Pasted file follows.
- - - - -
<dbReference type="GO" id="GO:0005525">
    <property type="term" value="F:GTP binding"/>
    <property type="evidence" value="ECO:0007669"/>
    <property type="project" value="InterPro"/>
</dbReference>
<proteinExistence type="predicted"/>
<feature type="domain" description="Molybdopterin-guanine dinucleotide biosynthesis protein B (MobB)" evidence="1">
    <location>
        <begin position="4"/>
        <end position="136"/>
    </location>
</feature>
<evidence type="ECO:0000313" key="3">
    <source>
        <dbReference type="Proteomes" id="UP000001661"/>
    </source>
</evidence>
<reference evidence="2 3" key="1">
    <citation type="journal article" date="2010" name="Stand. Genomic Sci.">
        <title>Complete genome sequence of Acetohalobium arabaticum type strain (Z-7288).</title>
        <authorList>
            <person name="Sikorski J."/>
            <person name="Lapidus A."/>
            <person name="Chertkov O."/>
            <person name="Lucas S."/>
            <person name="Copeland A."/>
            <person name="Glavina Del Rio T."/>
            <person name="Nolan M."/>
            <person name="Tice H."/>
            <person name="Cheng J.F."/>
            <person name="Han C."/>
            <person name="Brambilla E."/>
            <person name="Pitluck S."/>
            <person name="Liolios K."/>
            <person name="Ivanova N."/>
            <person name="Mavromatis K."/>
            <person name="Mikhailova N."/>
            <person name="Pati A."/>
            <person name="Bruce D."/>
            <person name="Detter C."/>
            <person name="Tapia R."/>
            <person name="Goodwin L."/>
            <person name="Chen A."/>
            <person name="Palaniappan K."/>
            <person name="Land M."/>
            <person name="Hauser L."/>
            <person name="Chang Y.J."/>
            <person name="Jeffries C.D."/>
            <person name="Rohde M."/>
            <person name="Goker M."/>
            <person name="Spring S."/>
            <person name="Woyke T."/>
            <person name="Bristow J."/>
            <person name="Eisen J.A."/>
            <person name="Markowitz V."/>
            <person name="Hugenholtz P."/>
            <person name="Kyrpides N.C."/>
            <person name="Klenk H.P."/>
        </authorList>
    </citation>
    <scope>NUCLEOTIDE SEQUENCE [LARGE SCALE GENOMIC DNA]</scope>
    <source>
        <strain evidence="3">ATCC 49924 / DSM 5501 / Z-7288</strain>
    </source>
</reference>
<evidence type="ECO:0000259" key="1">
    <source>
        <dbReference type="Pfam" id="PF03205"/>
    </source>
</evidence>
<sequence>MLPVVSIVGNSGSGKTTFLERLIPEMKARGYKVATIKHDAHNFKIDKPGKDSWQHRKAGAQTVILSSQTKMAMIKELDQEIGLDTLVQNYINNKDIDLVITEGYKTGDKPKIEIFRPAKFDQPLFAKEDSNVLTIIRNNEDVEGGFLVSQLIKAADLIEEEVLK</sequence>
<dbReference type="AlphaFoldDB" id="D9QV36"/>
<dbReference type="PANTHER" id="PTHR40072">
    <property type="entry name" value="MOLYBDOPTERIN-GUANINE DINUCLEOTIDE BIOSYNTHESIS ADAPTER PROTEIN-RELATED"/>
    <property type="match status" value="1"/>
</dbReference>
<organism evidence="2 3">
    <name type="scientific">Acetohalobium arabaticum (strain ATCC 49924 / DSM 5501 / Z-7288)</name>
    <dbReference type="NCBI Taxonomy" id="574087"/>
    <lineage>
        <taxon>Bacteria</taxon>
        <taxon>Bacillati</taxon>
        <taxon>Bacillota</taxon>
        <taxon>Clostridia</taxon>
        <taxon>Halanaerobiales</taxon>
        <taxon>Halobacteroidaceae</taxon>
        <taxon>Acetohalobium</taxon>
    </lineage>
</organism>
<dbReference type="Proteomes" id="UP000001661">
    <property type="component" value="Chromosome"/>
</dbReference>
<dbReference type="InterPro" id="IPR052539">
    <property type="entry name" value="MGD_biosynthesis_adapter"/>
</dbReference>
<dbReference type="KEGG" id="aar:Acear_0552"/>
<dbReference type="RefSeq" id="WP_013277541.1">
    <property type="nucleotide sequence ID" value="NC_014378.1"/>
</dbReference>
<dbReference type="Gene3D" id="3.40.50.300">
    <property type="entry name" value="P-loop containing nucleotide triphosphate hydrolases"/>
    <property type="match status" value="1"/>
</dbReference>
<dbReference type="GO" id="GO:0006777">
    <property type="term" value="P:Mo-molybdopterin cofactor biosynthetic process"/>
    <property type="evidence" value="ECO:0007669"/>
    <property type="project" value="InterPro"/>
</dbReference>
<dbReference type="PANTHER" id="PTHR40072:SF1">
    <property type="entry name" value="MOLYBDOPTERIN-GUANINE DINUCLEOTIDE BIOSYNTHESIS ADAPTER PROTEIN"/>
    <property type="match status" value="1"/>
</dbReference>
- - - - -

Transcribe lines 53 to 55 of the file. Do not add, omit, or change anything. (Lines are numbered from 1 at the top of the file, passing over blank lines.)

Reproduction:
            <person name="Bristow J."/>
            <person name="Eisen J.A."/>
            <person name="Markowitz V."/>